Effects of moving through space on a spatial working memory task in children and young adults
1Max Planck Institute for Human Development, Berlin; 2Faculty of Sports Sciences, Leipzig University; 3Institute of Sports Sciences, Saarland University
The “embodied cognition” framework indicates that brain areas responsible for motor performance are also used for the representation of language and number concepts (Andres, Olivier, & Badets, 2008). From a developmental point of view, it is an interesting question how representations previously based on concrete motor experiences in early childhood are represented on a more abstract level with advancing age and experience (see also theories by Jean Piaget). Recent empirical work has shown that moving through space can help children to acquire abstract numerical concepts (Fischer, Moeller, Bientzle, Cress, & Nuerk, 2011; Link, Moeller, Huber, Fischer, & Nuerk, 2013). The current study investigates whether an embodied condition as opposed to a passive viewing condition helps children more than young adults when solving a spatial working memory task. Participants were 7- and 9-year old children (N = 21 per group) and young adults (N = 36). They were instructed to work on a spatial version of the n-back task (Dobbs & Rule, 1989). Nine white adjacent squares were projected onto the floor. The task was to compare the current stimulus (square turning red) to the stimulus presented n positions earlier in the sequence. Children worked on the 2-back version of the task (inter-stimulus-interval (ISI) = 5 seconds), and young adults on the 3-back version (slow ISI = 5 seconds, fast ISI = 2.5 seconds). Participants performed the task when standing, and in an embodied version by stepping into the red square. The order of conditions was counterbalanced across participants. Data were analyzed with ANOVAs with embodiment as a within-subjects factor and gender as a between-subjects factor, for children and adults separately. There was no significant main effect of embodiment in any of the analyses. In children, however, there was an interaction of embodiment and age (7-year olds profited from it, 9 year olds didn’t), and of embodiment and gender (boys profited more than girls). In young adults, the only significant effect was a main effect of ISI, with better performances in the slow condition. The results indicate that moving through space can help children to solve a spatial working memory task. Older children and young adults seem to solve the problem on a more abstract level and do not profit from embodiment any more. The finding that boys profit more than girls can be related to their higher level of physical activity (Sallis, Prochaska, & Taylor, 2000).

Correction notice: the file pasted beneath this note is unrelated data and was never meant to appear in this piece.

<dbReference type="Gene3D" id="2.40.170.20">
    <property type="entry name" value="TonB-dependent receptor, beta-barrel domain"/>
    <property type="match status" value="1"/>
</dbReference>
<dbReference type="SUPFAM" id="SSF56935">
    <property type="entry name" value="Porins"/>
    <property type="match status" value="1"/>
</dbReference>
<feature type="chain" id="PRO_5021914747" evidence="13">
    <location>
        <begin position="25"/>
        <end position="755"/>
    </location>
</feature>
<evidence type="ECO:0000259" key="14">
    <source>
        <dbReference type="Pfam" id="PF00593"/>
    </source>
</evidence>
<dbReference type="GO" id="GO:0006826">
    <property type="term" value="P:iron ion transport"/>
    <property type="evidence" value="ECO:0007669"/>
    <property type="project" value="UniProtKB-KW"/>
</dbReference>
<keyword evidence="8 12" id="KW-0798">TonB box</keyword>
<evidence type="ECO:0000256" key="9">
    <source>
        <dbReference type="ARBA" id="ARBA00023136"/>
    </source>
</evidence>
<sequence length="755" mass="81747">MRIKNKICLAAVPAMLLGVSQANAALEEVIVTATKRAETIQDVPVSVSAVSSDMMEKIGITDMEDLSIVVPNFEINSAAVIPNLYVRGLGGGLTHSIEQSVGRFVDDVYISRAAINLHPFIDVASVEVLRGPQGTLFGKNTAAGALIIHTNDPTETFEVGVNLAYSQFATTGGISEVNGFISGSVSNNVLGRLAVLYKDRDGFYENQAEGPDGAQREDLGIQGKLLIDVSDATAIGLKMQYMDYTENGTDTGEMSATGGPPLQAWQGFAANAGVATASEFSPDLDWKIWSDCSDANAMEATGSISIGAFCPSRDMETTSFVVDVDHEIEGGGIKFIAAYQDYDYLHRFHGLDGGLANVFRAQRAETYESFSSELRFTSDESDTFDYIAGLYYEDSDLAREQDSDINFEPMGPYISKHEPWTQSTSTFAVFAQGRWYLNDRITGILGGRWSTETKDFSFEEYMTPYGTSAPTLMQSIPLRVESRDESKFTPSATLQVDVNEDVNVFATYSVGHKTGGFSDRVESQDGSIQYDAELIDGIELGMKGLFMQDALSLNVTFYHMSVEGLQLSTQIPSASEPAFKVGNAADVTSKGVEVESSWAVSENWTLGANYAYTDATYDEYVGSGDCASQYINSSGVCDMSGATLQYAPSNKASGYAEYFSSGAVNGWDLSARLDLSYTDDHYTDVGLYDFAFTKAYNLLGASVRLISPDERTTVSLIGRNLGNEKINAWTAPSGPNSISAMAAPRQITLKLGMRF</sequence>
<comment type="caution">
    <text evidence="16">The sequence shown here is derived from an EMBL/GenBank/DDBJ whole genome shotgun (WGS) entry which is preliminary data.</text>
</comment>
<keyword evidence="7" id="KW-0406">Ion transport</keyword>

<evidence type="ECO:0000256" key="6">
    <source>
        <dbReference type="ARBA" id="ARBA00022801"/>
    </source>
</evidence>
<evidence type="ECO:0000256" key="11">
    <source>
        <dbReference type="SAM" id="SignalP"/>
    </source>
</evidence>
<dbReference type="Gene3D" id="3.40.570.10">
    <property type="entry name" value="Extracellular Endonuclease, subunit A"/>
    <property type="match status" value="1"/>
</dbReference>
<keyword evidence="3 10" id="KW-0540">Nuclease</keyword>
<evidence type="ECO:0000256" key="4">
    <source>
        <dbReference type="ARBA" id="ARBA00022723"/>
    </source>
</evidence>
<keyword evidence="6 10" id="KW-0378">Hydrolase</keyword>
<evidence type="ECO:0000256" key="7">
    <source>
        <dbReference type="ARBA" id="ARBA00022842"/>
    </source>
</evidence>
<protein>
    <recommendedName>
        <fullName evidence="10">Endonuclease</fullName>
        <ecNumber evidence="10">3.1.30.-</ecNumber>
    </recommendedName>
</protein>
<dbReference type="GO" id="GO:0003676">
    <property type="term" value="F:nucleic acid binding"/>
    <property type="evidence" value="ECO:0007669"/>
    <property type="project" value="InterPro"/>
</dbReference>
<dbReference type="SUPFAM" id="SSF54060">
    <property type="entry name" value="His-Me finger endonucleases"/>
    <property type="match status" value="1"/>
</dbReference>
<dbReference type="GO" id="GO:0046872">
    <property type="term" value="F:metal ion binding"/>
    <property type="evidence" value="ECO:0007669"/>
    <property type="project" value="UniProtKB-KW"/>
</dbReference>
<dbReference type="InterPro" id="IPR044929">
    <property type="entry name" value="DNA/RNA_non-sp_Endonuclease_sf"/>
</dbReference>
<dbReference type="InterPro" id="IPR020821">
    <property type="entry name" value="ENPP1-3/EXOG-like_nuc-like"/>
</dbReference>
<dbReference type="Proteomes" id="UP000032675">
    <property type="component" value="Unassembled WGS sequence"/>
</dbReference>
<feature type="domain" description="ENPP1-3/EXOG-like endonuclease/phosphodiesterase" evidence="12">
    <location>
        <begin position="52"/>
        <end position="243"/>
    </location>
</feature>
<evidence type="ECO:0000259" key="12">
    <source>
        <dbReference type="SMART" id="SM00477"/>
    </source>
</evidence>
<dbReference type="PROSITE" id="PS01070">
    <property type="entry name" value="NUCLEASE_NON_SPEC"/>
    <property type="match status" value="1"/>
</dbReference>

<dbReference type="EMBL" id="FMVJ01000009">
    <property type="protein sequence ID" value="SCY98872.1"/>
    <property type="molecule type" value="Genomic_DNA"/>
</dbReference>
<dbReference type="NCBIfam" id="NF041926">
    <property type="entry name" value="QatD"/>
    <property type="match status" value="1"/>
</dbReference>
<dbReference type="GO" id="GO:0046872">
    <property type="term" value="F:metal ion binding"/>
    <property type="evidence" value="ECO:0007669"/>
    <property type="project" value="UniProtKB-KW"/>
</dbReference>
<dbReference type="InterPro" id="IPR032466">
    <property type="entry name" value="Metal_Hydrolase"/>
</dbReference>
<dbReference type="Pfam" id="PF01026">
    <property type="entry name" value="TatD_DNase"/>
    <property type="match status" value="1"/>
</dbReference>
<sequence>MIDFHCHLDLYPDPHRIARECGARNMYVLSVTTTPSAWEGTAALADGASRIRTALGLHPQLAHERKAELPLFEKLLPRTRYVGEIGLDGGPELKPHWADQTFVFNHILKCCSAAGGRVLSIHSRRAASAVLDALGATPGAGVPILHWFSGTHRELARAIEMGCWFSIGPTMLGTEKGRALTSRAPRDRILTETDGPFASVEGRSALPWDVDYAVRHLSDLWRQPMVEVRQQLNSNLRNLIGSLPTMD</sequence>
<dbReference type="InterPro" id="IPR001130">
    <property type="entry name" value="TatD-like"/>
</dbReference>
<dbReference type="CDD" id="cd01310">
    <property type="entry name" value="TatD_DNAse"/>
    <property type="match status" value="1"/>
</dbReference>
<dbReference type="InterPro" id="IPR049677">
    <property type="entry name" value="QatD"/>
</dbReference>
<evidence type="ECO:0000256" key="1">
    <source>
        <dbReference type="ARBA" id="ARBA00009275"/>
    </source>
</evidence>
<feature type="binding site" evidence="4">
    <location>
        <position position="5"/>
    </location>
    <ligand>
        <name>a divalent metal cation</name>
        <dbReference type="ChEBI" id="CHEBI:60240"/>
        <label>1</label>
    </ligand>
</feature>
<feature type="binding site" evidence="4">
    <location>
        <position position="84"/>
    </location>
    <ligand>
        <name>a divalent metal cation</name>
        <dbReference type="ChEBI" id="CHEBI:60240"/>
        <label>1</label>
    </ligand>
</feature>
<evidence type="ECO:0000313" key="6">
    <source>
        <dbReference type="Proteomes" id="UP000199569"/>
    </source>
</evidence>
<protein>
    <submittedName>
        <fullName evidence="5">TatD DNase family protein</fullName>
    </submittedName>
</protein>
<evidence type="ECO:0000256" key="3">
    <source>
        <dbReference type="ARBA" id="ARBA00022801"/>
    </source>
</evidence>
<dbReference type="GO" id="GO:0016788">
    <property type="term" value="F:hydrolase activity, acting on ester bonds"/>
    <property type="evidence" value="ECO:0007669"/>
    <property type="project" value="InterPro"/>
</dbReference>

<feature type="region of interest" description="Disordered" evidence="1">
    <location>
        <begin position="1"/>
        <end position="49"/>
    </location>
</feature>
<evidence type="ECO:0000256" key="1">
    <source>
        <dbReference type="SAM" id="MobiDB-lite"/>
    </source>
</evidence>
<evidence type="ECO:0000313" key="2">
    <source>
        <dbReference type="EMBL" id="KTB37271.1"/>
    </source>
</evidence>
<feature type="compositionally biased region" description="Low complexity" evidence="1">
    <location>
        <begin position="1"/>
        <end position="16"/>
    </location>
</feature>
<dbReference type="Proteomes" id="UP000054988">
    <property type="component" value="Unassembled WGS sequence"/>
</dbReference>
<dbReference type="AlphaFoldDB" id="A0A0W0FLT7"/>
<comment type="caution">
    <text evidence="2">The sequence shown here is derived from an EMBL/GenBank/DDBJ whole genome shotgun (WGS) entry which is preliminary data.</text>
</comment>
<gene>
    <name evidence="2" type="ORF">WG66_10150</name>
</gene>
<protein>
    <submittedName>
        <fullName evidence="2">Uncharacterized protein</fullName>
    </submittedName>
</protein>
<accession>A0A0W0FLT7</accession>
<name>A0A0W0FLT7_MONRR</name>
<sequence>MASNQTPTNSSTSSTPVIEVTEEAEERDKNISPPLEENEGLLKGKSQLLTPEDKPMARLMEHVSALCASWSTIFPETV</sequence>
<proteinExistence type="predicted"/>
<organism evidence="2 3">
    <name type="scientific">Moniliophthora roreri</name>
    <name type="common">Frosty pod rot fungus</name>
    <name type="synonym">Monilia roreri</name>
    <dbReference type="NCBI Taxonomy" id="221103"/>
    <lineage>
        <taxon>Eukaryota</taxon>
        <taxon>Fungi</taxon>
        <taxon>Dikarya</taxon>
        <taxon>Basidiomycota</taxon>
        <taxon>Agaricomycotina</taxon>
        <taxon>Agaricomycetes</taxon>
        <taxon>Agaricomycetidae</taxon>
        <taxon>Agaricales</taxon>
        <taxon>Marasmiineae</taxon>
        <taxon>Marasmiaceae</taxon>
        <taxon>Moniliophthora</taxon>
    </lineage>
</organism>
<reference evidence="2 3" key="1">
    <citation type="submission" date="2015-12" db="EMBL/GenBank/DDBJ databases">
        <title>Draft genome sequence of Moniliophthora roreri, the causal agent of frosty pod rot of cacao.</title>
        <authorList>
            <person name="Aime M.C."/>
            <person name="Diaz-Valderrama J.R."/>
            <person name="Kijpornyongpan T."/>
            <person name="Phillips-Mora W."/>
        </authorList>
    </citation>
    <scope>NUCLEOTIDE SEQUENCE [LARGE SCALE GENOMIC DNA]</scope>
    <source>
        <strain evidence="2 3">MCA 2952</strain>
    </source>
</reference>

Long term and follow-up effects of physically active academic lessons on childrens's academic achievement: A cluster randomized controlled trial
1University Medical Center Groningen, University of Groningen, Center for Human Movement Sciences, The Netherlands; 2University of Groningen, Faculty of Behavioral and Social Sciences, Department of Educational Sciences, Groningen, The Netherlands
Using physical activity in the teaching of academic lesson content is a promising way of learning. Regular moderate-vigorous physical activity could lead to acute and long term functional and morphological changes in the brain underlying cognitive performance (Best, 2010). The aim was to investigate the long-term and follow-up effects of a physically active academic intervention on academic achievement of primary school children. The study is part of the cluster randomized-controlled trial ‘Fit and Academically Skilled at School’ (F&S). In F&S an in-class physical activity program has been implemented during math and language lessons. Participants were 502 children (mean age 8.0) from second and third grade classes of 12 primary schools. The intervention group participated in the program, and the control group attended regular classroom lessons. The intervention lessons were taught in the classroom during two school years, 22 weeks per year, three times a week for 20-30 minutes. In each lesson, 10-15 minutes were spent on math activities and 10-15 minutes on language activities. The physical exercises were aimed at moderate to vigorous intensity. Pre-and posttests included ability scores on spelling and mathematics that were retrieved from a child academic monitoring system (CAMS). In addition, a mathematics speed test and a one- minute reading test were conducted. Children´s academic achievement was measured before the intervention started, after the first and second intervention year and 7-9 months after the intervention had ended. Multilevel analysis showed that children in the intervention group had significantly greater changes in CAMS mathematics scores (t = 4.49; p < .001; ES = 0.42, 95% CI 0.23 to 0.60), mathematics speed test scores (t = 5.44; p < .001; ES = 0.51, 95% CI 0.32 to 0.69), and spelling scores (t = 4.32; p < .001; ES = 0.45, 95% CI 0.25 to 0.66) after two years. No significant effects of the intervention on reading scores were found. Follow-up measurements showed that the intervention group showed significantly greater gains in math, whereas no significant follow-up effects were found for spelling and reading. Physically active academic lessons significantly improved the spelling and mathematics achievement of primary school children. Schools should encourage their staff to use physical active academic lessons throughout primary school. The discussion will also shed a light on future directions of physical activity intervention studies in order to stimulate cognition and brain functioning in primary school children.